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The Last Days of 63
Tim Layden
October 29, 2012
IN THE 42 YEARS SINCE TOM DEMPSEY KICKED THE LONGEST FIELD GOAL IN NFL HISTORY, HIS MARK HAS BEEN MATCHED THREE TIMES, BUT NEVER SURPASSED. NOW THE MOST MYSTERIOUSLY ENDURING RECORD IN SPORTS MAY FINALLY BE RIPE TO FALL (LEGATRON, ANYONE?)
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October 29, 2012

The Last Days Of 63

IN THE 42 YEARS SINCE TOM DEMPSEY KICKED THE LONGEST FIELD GOAL IN NFL HISTORY, HIS MARK HAS BEEN MATCHED THREE TIMES, BUT NEVER SURPASSED. NOW THE MOST MYSTERIOUSLY ENDURING RECORD IN SPORTS MAY FINALLY BE RIPE TO FALL (LEGATRON, ANYONE?)

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Two of the record holders are still playing. In Oakland, Janikowski, who made his 63 last season, lives an increasingly sedate life that's far from the miscreant adventures of his youth. His record-tying kick fulfilled a thunderfoot tag slapped on him as a teenager transplanted from Poland to Florida. And in San Francisco, David Akers, who made his 63 on the opening weekend of this season in Green Bay, prolongs a brilliant career, one that has already been rescued from deep wells of rejection and failure.

The digits connect them. For another week, at least, they are members of an exclusive club.

TULANE STADIUM, NEW ORLEANS

November 8, 1970

Dempsey's kick is the only one of the four 63s to win a game. His came five days after the Saints, a fourth-year franchise, had fired popular coach Tom Fears and replaced him with J.D. Roberts, whom New Orleans's players disliked. The Saints were 1-5-1 coming in; the Lions were 5--2, and their season would end in a bizarre 5--0 playoff loss to the Super Bowl--bound Cowboys. One historical footnote: Statistical rules enacted after Dempsey's kick would have deemed it a 62-yarder because, while the Saints had not reached the 38-yard line, they were fully beyond the 37. The NFL long ago chose not to recalibrate Dempsey's kick.

"We went out till about 3:30 the night before because they fired our coach. Then I kicked four field goals. I didn't know how far [the record breaker] was. I knew it was a long way. My holder moved us back a yard so I could kick it low. All my life I had great holders. I knew I hit it well. I saw one of the officials jump up and raise his hands. I didn't know it was the record until somebody told me. I was happy to hear it. The whole thing was fun."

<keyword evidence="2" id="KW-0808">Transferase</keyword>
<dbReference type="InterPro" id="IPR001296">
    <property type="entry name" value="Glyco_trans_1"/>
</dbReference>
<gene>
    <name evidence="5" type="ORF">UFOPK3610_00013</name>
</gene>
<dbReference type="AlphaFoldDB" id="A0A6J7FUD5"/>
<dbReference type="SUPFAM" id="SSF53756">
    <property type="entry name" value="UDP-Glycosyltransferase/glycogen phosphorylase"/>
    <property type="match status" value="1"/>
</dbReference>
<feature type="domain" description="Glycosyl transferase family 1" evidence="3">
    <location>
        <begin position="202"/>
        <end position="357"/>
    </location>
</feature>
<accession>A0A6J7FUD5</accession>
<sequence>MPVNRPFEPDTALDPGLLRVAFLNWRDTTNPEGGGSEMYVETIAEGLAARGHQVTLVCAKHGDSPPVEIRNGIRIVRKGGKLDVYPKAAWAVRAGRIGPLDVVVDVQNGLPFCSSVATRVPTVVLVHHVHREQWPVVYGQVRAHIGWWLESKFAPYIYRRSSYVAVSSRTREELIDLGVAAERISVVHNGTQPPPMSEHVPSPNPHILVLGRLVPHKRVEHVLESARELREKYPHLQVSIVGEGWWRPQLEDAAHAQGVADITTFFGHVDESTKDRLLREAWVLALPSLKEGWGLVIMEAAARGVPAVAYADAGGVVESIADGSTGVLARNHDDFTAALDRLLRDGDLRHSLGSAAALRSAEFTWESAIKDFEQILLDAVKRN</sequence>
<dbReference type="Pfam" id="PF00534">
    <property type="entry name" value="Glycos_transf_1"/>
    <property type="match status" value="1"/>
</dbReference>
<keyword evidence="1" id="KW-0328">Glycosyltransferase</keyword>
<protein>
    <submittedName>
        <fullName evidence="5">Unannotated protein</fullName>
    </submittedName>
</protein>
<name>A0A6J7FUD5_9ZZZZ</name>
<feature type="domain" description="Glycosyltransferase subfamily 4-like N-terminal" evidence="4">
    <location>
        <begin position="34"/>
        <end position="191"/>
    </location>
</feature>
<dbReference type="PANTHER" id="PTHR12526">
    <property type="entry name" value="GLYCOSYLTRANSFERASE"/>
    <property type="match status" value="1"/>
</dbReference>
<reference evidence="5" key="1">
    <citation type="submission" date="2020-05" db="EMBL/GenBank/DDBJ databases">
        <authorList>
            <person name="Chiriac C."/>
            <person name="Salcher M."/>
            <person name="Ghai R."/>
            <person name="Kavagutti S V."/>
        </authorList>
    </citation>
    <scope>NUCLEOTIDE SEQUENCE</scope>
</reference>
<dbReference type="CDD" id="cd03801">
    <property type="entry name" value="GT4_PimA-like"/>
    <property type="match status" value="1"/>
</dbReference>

The big man is anxiously walking up and down the sidewalk in front of his small New Orleans home, awaiting visitors. In 2005 he was flooded out of his old place in Metairie by Hurricane Katrina and lost a lot of his personal memorabilia. Now he lives here with his wife of 41 years; their daughter, Ashley (one of Tom and Carlene's three grown children); and Ashley's son, 13-year-old Dylan. Dempsey is wearing a black T-shirt honoring former Saints safety Steve Gleason, who has Lou Gehrig's disease, and a big, black felt hat. He played at 6'2", 255 pounds, and still looks all of it. Almost instantly he launches into a series of disconnected rants against various villains: NFL bureaucrats, Democrats, Junior Seau's doctors....

There had been a warning. "He's not doing well, health-wise," said Ken Trahan, G.M. of the Saints' Hall of Fame and a longtime friend. Despite Dempsey's physical limitations, he was a football player, not just a kicker. He played linebacker at Palomar College in Southern California, where he would occasionally poke his arm stump into an opponent's helmet or groin. In the NFL he covered kicks, often launching the crown of his helmet at opponents, and he says he sustained multiple concussions.

"He's got dementia," says Dr. Gregory Stewart, director of the Neurological Care Program at Tulane's Institute of Sports Medicine. "He's having memory problems ... some emotional instability. We can't make him better, but we can make him function better." Dempsey's doctors find that he works best with a schedule, so they help him set alarms on his phone and give him cognitive drills, like writing out his address five times every day.

But what seems to help Dempsey most is going back in time. "Memories are laid down and ingrained," says Stewart. "Tom is very comfortable going back to his kick. It helps him cover. If he didn't have that, he might be in a lot of trouble."

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